Congressman Gutierrez Outlines “Core Principles” of an Amnesty Bill
Final Version of DHS Spending Bill Contains Troubling Immigration Provisions
White House Uses Federal Funds to Steer Volunteers to Pro-Amnesty Groups
Amendment to Require Citizenship and Immigration Questions as Part of Census on Hold in Senate
Congressman Gutierrez Outlines “Core Principles” of an Amnesty Bill
On Tuesday, October 13, Congressman Luis Gutierrez (D-IL) released the “core principles” of the amnesty bill he is planning to introduce in Congress later this year. The bill will be similar to other pieces of amnesty legislation from previous sessions of Congress, including (1) several different amnesty programs aimed at legalizing the 12 million illegal aliens currently living in the United States and (2) empty promises of enforcement. (Rep. Gutierrez Press Release, October 13, 2009).
The three amnesty programs included in Rep. Gutierrez’s proposal are:
An amnesty for illegal alien “workers.” In Gutierrez’ own words: “We need a bill that says if you come here to hurt our communities, we will not support you. But if you are here to work hard – if you are here to make a better life for your family – you will have the opportunity to earn your citizenship.” (Gutierrez Press Release).
The AgJOBS amnesty. (Id.). This legislation would grant amnesty to millions of illegal alien agricultural workers and “reform” the H-2A temporary agricultural worker program to allow employers easier access to cheap foreign labor. (See FAIR’s Legislative Analysis of AgJOBS, June 17, 2009).
The DREAM Act amnesty. (Gutierrez Press Release). The DREAM Act (1) grants amnesty to illegal aliens who entered the country as children and have met certain minimal educational requirements and (2) reverses current federal law to allow states to provide taxpayer-subsidized in-state tuition to illegal aliens. (See FAIR’s Legislative Analysis of the DREAM Act, March 2009).
According to a new poll from Zogby International, passage of these amnesty provisions would likely result in increased illegal immigration. The Zogby poll found that 56 percent of Mexican citizens believe that granting amnesty to illegal aliens in the United States would make it more likely that people they know would go to the United States illegally. Only 17 percent thought it would make Mexicans less likely to go illegally, with the remaining 27 percent either saying that they were unsure or that an amnesty would make no difference. (Zogby, October 2009). With respect to the passage of amnesty in the United States, the opinions of Mexican citizens are important: according to the Department of Homeland Security (DHS), nearly 60 percent of the illegal aliens living in the United States in January 2008 were from Mexico. (DHS: Estimates of the Unauthorized Immigrant Population Residing in the United States: January 2008, February 2009).
The Gutierrez bill will also provide for increases in legal immigration, according to a press release from the pro-amnesty “Reform Immigration for America” coalition. According to the release, the forthcoming legislation will “[a]llocate sufficient visas to close unlawful migration channels.” (Reform Immigration for America Press Release). However, a recent report released by The New York Times indicates that this provision in the Gutierrez bill would actually open additional channels of unlawful migration. According to The Times, “the United States still has no reliable system for verifying that foreign visitors have left the country.” In fact, federal officials estimate that “40 percent of the…illegal immigrants in the United States came on legal visas and overstayed.” (The New York Times, October 11, 2009). Accordingly, Congressman Gutierrez’ plan to increase legal immigration by allocating more visas would actually exacerbate the problem of illegal immigration in the United States.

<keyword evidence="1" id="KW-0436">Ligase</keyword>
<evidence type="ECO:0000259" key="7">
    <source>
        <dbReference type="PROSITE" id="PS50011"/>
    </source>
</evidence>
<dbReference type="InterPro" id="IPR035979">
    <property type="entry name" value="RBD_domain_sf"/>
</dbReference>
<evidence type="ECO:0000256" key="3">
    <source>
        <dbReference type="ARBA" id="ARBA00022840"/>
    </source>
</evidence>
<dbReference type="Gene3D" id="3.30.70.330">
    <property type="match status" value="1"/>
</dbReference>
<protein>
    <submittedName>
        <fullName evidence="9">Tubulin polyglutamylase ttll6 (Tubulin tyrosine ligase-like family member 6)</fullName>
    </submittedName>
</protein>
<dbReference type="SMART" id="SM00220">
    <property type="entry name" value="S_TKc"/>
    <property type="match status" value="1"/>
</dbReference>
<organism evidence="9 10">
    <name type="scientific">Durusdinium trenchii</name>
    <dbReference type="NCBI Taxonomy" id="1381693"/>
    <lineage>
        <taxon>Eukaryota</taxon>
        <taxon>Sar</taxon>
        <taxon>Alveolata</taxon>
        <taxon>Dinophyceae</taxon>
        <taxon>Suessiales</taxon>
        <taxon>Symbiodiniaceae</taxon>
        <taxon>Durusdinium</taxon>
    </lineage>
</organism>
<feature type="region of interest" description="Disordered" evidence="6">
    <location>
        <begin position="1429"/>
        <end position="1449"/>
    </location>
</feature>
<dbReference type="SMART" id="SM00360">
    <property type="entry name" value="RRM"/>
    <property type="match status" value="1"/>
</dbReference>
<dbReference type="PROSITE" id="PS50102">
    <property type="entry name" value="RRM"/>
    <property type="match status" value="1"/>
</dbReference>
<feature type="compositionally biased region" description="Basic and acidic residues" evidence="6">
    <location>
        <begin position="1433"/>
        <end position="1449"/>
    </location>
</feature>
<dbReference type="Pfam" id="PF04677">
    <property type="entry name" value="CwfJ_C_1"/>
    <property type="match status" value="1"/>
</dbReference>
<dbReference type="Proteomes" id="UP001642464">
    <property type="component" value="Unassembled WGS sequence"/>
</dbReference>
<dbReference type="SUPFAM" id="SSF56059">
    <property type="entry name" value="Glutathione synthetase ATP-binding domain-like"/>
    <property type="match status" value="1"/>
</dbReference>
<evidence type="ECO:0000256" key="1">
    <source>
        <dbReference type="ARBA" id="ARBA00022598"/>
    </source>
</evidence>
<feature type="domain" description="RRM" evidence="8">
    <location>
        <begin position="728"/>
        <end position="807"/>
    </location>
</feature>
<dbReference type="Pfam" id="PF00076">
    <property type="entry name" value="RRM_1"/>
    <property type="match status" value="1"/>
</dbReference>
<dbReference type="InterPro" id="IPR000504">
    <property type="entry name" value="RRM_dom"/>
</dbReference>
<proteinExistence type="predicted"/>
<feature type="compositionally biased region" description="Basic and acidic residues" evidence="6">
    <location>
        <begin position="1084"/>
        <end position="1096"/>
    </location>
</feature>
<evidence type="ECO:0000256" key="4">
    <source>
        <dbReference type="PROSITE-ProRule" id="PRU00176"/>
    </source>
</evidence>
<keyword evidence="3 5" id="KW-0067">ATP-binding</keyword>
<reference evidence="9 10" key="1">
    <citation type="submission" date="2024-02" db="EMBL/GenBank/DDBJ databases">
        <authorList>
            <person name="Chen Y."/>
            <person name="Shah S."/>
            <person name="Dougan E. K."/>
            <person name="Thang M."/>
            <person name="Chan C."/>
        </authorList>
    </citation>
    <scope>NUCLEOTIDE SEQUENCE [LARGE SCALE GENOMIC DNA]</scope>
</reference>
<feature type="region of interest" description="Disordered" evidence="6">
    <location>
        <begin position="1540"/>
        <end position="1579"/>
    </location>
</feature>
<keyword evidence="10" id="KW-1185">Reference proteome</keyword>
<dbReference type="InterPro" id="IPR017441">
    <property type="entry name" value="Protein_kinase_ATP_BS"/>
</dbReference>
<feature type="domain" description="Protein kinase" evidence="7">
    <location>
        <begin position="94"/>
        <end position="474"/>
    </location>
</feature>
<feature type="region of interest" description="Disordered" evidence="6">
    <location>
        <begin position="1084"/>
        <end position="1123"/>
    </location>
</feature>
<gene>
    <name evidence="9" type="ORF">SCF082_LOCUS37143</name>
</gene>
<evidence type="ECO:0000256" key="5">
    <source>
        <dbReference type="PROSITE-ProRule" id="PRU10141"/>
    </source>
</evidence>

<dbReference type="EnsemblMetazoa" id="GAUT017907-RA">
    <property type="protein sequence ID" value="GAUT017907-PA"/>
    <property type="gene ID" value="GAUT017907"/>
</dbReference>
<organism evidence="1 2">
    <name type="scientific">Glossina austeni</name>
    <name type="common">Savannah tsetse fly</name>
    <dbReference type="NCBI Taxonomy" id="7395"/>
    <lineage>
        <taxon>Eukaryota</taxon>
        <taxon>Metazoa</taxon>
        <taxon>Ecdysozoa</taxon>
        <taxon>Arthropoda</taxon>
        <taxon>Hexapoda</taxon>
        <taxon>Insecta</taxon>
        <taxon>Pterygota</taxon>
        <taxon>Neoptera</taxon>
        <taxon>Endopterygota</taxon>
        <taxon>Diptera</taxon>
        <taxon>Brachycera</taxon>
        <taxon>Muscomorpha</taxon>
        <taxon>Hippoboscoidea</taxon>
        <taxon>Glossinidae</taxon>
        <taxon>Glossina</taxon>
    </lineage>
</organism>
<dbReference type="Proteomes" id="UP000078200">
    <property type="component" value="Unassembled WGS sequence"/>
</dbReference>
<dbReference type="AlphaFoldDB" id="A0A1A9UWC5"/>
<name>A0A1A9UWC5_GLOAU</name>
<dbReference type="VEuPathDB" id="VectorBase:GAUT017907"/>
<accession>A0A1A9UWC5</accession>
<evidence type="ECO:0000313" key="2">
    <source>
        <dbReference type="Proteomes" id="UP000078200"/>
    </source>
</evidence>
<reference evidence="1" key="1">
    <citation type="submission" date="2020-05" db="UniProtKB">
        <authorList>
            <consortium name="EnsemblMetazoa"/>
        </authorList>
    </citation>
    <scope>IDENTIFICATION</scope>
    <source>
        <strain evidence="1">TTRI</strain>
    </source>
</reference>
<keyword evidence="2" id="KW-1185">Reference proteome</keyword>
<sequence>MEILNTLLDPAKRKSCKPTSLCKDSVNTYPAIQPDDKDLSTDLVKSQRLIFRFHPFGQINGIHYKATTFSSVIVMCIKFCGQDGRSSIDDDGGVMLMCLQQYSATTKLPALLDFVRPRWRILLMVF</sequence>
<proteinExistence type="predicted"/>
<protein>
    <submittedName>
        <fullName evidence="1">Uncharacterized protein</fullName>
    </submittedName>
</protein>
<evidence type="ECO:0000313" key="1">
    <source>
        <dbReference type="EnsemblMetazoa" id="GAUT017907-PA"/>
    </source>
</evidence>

Rep. Gutierrez has yet to release actual legislative language. However, Gutierrez did state last week that he is planning to introduce his bill “sometime right after Thanksgiving.” (Congress Daily, October 14, 2009).
Stay tuned to FAIR for the latest developments concerning the Gutierrez amnesty bill.
On Thursday, October 15, the U.S. House of Representatives passed the final version of the Fiscal Year (FY) 2010 Department of Homeland Security (DHS) spending bill. (Roll Call Vote #784, October 15, 2009). The final version of the bill, known as the Conference Report, represents the product of backroom negotiations meant to reconcile the differences between the originally-passed House and Senate versions of the legislation. FAIR has analyzed the Conference Report and identified a number of troubling immigration-related provisions:
As FAIR initially reported last week, Congressional Leadership deliberately eliminated from the Conference Report four common sense enforcement measures that were adopted as part of the Senate’s version of the FY2010 DHS spending bill. These measures were amendments offered by: (1) Sen. Jeff Sessions (R-AL), which would have made E-Verify permanent; (2) Sen. Jim DeMint (R-SC), which would have improved the construction of the border fence by requiring fencing that will help eliminate illegal pedestrian border crossings, instead of the fencing currently under construction, which deters only vehicular crossings; (3) Sen. Chuck Grassley (R-IA), which would have clarified that employers can use E-Verify, not only for new hires, but also for existing employees; and (4) Sen. David Vitter (R-LA), which would have blocked the Obama Administration from gutting the “no-match” rule put in place in 2008 to notify employers when their employees are using a Social Security number that does not match their name. (See FAIR’s Legislative Update, October 13, 2009). The Conference Report does reauthorize E-Verify for three years, a provision that FAIR President Dan Stein described as “the bare minimum this administration and the congressional leadership could support and still make any credible claim that they are prepared to enforce U.S. immigration laws.” (See FAIR’s Press Release, October 8, 2009).